Good to know that I am not just turning crazy and incapable. It is really hard to admit to feel stuck, especially as a pet dog trainer myself. But then I have to realize that D is not just the average pet dog and requires more than that.

glowingtoadfly 07-05-2014 12:50 PM

I was so frustrated and dissapointed too! I did so much research, etc. It was difficult to admit that we had hit a wall.

Blanketback 07-06-2014 09:47 AM

Quote:

Originally Posted by wolfy dog (Post 5732961)
Never had a dog like this with whom I had throw out my principles of just positive training methods.

Yeah, there's never a dull moment with a GSD in the house - your pup's awesome, he's turned you on your head! :D

Mary Beth 07-06-2014 05:12 PM

Quote:

Originally Posted by wolfy dog (Post 5733121)
Good to know that I am not just turning crazy and incapable. It is really hard to admit to feel stuck, especially as a pet dog trainer myself. But then I have to realize that D is not just the average pet dog and requires more than that.

I went thru the same ordeal with Sting. He didn't want the treat. He blew off corrections. He was after the cat. I agree with the posts and did the same with the leash work and so on. But it also takes a lot of training. Lucky for me I was reading a mystery book that features dogs by Charles Lee Kelley who is also a natural dog trainer. That lead me to Kevin Behan who is the founder of natural dog training. This is his website which explains it About Natural Dog Training | Natural Dog Training and he also wrote a book "Natural Dog Training: Working from the Dog's point of view". What I learned was that the prey drive is what motivates the dog and this training method uses that prey drive to train. So instead of trying to reduce the drive which didn't work, I had to find a way to satisfy it. By doing that, Sting associated me with satisfying his drive which increased the bonding and he became obedient. There are training exercises that do that. The main one is tug - the difference is that the dog always ends up winning after a struggle. And is praised for winning. I use tug as a reward after the obedience work and still do. I do tug as a hunting game. I use 2 tugs on ropes - he waits on the down/stay. When I give the okay - I scoot one tug on the ground - he charges for it - I tug, drop grab the other one and so on until, I give up - slunk my shoulders and walk away he won - then I turn and praise him -he brings the tugs. He gets a treat and again praise for giving me the tugs. This training method really helped me to train Sting .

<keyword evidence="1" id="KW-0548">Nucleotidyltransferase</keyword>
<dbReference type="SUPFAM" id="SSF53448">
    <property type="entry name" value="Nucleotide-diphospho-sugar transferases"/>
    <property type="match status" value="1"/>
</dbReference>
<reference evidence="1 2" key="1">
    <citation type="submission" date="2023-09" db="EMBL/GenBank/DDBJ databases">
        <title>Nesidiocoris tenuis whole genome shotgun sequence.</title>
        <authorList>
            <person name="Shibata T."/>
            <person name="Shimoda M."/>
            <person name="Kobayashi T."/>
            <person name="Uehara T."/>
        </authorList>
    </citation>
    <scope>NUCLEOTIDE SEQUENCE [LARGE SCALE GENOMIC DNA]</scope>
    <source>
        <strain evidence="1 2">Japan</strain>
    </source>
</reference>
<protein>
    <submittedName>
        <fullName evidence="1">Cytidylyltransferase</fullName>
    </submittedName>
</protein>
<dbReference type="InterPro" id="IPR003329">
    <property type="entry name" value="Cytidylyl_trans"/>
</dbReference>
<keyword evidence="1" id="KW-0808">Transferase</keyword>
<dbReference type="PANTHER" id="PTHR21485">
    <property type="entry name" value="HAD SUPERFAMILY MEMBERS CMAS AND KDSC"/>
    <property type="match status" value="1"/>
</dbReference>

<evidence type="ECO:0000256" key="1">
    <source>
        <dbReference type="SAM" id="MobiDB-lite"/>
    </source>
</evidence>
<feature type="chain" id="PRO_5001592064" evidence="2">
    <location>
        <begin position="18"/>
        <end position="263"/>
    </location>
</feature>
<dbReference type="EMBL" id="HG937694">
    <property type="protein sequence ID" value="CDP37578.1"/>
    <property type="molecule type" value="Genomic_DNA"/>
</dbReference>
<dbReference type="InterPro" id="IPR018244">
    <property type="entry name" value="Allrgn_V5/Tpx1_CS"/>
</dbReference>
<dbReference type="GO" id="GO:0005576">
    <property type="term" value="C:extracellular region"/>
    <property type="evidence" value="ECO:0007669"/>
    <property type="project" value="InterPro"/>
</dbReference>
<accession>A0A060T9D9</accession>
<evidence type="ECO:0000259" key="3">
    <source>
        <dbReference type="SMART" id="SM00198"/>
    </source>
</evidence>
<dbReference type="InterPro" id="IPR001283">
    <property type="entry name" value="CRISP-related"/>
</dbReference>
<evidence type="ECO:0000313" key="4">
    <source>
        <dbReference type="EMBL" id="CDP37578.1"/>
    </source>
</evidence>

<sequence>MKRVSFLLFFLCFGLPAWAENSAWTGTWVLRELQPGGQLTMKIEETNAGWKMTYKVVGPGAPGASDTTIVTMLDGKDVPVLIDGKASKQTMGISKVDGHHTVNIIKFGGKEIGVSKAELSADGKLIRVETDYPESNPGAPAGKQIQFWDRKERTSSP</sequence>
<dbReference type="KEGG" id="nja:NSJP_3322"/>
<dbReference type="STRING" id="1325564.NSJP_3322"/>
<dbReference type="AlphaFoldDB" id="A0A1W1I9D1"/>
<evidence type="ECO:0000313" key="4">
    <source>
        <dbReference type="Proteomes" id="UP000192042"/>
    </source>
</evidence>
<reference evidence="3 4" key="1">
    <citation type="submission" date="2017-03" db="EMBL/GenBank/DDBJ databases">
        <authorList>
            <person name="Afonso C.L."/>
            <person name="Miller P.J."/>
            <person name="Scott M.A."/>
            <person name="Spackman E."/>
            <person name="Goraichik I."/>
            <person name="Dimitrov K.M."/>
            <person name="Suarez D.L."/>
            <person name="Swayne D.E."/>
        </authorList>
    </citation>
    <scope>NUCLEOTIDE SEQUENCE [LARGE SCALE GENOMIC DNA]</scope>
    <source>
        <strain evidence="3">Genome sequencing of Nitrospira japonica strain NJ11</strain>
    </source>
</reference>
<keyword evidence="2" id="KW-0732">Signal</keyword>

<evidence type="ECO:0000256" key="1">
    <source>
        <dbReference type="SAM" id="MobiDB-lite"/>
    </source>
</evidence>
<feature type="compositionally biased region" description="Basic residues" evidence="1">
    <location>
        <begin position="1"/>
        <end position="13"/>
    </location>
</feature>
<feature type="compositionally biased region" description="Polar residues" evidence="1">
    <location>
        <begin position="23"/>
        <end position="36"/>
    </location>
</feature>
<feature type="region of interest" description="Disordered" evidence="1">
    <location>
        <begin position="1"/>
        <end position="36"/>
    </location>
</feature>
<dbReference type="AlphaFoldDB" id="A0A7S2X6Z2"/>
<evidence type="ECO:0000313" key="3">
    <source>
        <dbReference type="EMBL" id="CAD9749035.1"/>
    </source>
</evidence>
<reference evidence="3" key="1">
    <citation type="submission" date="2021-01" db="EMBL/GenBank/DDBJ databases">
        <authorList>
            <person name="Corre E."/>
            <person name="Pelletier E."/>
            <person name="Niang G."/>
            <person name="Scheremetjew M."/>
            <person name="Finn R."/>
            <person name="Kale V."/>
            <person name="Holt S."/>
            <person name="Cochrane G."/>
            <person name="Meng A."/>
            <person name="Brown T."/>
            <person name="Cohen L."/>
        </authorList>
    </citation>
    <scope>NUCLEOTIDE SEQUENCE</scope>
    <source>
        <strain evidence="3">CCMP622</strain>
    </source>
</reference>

All times are GMT -4. The time now is 08:31 PM.

Powered by vBulletin® Copyright ©2000 - 2014, Jelsoft Enterprises Ltd.
SEO by vBSEO 3.3.2